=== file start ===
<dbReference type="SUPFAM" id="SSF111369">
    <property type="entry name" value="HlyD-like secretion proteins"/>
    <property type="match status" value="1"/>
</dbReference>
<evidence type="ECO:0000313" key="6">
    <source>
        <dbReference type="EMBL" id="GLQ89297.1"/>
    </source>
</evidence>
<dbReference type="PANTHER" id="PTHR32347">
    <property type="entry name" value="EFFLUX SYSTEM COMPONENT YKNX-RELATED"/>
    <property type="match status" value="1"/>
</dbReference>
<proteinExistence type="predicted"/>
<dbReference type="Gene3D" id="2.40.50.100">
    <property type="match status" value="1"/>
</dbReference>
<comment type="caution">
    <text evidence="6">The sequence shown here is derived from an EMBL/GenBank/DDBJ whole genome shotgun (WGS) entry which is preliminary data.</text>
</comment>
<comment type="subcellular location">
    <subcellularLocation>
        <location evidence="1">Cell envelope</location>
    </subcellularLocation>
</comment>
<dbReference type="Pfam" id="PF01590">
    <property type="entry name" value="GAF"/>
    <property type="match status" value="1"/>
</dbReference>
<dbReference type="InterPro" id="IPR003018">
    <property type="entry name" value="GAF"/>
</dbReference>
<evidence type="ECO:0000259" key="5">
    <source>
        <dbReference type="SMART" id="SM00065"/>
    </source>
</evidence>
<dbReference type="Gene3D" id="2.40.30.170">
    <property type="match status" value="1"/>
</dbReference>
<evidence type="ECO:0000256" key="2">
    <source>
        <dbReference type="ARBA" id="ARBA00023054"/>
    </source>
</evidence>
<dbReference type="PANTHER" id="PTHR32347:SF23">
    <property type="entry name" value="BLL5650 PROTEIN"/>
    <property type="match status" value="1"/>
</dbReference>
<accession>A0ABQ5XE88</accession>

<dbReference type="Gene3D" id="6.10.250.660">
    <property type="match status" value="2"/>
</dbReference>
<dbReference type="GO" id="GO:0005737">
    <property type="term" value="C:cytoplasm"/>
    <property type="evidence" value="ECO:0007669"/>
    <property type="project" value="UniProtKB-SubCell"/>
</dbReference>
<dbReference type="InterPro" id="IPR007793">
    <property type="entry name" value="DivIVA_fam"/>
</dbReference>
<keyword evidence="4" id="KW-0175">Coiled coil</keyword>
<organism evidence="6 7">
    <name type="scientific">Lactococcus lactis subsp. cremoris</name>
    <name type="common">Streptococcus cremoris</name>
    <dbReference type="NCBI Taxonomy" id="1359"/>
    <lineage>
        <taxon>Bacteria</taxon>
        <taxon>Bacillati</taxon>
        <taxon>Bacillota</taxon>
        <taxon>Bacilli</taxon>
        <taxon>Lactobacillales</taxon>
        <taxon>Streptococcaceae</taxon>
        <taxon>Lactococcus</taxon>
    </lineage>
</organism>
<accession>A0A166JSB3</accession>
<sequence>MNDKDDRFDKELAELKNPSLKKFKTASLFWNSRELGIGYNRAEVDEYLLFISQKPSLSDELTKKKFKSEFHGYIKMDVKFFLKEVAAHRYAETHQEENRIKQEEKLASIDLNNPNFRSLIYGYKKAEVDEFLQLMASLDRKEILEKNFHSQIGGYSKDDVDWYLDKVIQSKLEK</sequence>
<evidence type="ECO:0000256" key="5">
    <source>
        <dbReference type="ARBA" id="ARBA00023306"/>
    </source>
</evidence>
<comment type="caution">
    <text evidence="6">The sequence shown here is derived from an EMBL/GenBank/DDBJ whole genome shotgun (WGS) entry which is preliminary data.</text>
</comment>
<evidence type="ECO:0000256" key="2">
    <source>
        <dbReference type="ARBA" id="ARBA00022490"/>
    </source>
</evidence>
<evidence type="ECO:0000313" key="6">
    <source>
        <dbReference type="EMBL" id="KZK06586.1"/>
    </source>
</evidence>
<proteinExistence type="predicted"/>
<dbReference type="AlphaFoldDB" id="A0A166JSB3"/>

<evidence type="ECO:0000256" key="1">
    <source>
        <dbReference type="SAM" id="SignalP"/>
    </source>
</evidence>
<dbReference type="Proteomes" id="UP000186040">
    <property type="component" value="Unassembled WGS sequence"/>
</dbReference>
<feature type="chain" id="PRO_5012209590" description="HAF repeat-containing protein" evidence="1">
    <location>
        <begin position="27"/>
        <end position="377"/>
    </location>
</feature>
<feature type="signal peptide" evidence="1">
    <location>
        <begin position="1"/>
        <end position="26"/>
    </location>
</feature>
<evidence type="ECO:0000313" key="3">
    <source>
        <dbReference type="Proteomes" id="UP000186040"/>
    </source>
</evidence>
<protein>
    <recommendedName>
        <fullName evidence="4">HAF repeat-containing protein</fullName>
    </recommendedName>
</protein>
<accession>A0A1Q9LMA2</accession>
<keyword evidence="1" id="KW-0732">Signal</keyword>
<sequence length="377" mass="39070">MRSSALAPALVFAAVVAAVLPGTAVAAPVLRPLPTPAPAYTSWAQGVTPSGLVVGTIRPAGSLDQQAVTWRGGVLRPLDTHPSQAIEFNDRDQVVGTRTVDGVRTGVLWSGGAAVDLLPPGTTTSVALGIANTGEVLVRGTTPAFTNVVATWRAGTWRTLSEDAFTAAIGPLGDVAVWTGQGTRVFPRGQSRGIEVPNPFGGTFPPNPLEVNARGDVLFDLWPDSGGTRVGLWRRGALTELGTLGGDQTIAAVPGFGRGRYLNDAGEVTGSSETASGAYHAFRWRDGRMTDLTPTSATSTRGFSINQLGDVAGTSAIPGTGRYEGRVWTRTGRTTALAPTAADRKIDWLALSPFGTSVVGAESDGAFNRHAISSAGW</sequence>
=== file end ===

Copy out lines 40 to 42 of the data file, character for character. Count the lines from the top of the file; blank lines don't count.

</dbReference>
<evidence type="ECO:0000256" key="2">
    <source>